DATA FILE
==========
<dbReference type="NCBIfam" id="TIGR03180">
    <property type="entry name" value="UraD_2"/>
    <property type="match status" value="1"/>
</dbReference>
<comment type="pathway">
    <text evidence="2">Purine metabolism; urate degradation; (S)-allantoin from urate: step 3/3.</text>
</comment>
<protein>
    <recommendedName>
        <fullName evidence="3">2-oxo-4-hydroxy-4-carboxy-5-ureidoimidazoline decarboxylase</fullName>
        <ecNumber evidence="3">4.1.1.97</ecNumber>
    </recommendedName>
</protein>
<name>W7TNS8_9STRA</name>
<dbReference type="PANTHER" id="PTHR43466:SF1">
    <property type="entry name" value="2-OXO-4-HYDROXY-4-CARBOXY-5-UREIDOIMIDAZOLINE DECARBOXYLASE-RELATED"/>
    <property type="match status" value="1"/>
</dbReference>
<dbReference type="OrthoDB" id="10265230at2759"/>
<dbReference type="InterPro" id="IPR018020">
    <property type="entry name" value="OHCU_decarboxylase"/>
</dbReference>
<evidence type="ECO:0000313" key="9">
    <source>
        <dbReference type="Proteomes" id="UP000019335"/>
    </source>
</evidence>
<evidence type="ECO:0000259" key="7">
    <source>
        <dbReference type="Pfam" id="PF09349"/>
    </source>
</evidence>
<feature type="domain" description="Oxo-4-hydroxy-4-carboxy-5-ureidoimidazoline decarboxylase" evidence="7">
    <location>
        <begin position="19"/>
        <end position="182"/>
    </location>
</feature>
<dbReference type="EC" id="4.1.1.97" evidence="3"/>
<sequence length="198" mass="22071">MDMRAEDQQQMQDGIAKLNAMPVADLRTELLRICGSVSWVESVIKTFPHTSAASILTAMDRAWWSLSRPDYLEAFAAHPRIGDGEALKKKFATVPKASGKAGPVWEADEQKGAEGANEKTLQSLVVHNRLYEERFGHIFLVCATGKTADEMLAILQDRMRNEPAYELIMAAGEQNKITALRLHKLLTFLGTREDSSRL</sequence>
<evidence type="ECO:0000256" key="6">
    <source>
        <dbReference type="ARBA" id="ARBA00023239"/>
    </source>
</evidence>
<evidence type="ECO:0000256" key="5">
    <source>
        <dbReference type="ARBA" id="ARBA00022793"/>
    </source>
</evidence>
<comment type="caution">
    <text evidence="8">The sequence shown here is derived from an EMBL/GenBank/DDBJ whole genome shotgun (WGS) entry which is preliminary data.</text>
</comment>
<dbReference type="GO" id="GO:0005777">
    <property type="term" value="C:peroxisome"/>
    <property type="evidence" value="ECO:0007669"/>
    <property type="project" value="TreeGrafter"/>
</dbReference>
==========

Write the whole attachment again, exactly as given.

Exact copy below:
<dbReference type="NCBIfam" id="TIGR03180">
    <property type="entry name" value="UraD_2"/>
    <property type="match status" value="1"/>
</dbReference>
<comment type="pathway">
    <text evidence="2">Purine metabolism; urate degradation; (S)-allantoin from urate: step 3/3.</text>
</comment>
<protein>
    <recommendedName>
        <fullName evidence="3">2-oxo-4-hydroxy-4-carboxy-5-ureidoimidazoline decarboxylase</fullName>
        <ecNumber evidence="3">4.1.1.97</ecNumber>
    </recommendedName>
</protein>
<name>W7TNS8_9STRA</name>
<dbReference type="PANTHER" id="PTHR43466:SF1">
    <property type="entry name" value="2-OXO-4-HYDROXY-4-CARBOXY-5-UREIDOIMIDAZOLINE DECARBOXYLASE-RELATED"/>
    <property type="match status" value="1"/>
</dbReference>
<dbReference type="OrthoDB" id="10265230at2759"/>
<dbReference type="InterPro" id="IPR018020">
    <property type="entry name" value="OHCU_decarboxylase"/>
</dbReference>
<evidence type="ECO:0000313" key="9">
    <source>
        <dbReference type="Proteomes" id="UP000019335"/>
    </source>
</evidence>
<evidence type="ECO:0000259" key="7">
    <source>
        <dbReference type="Pfam" id="PF09349"/>
    </source>
</evidence>
<feature type="domain" description="Oxo-4-hydroxy-4-carboxy-5-ureidoimidazoline decarboxylase" evidence="7">
    <location>
        <begin position="19"/>
        <end position="182"/>
    </location>
</feature>
<dbReference type="EC" id="4.1.1.97" evidence="3"/>
<sequence length="198" mass="22071">MDMRAEDQQQMQDGIAKLNAMPVADLRTELLRICGSVSWVESVIKTFPHTSAASILTAMDRAWWSLSRPDYLEAFAAHPRIGDGEALKKKFATVPKASGKAGPVWEADEQKGAEGANEKTLQSLVVHNRLYEERFGHIFLVCATGKTADEMLAILQDRMRNEPAYELIMAAGEQNKITALRLHKLLTFLGTREDSSRL</sequence>
<evidence type="ECO:0000256" key="6">
    <source>
        <dbReference type="ARBA" id="ARBA00023239"/>
    </source>
</evidence>
<evidence type="ECO:0000256" key="5">
    <source>
        <dbReference type="ARBA" id="ARBA00022793"/>
    </source>
</evidence>
<comment type="caution">
    <text evidence="8">The sequence shown here is derived from an EMBL/GenBank/DDBJ whole genome shotgun (WGS) entry which is preliminary data.</text>
</comment>
<dbReference type="GO" id="GO:0005777">
    <property type="term" value="C:peroxisome"/>
    <property type="evidence" value="ECO:0007669"/>
    <property type="project" value="TreeGrafter"/>
</dbReference>